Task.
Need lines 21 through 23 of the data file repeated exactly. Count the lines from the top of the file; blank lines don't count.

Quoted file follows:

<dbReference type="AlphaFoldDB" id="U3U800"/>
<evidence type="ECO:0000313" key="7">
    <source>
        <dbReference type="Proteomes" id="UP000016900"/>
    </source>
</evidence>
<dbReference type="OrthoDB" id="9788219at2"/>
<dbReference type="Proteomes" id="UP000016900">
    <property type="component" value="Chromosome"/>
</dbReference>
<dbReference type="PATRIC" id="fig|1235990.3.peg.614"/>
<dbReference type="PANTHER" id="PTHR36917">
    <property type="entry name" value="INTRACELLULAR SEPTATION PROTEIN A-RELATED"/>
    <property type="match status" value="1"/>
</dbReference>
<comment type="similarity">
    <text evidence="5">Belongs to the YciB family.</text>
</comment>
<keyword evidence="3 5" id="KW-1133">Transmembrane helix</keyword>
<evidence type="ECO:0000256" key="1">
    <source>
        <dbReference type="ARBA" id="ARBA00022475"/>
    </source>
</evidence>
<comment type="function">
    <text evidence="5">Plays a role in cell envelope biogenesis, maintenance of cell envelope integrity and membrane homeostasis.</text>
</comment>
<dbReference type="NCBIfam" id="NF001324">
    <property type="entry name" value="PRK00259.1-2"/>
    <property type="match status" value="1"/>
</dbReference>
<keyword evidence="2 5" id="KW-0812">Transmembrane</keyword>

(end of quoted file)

    <source>
        <dbReference type="ARBA" id="ARBA00022475"/>
    </source>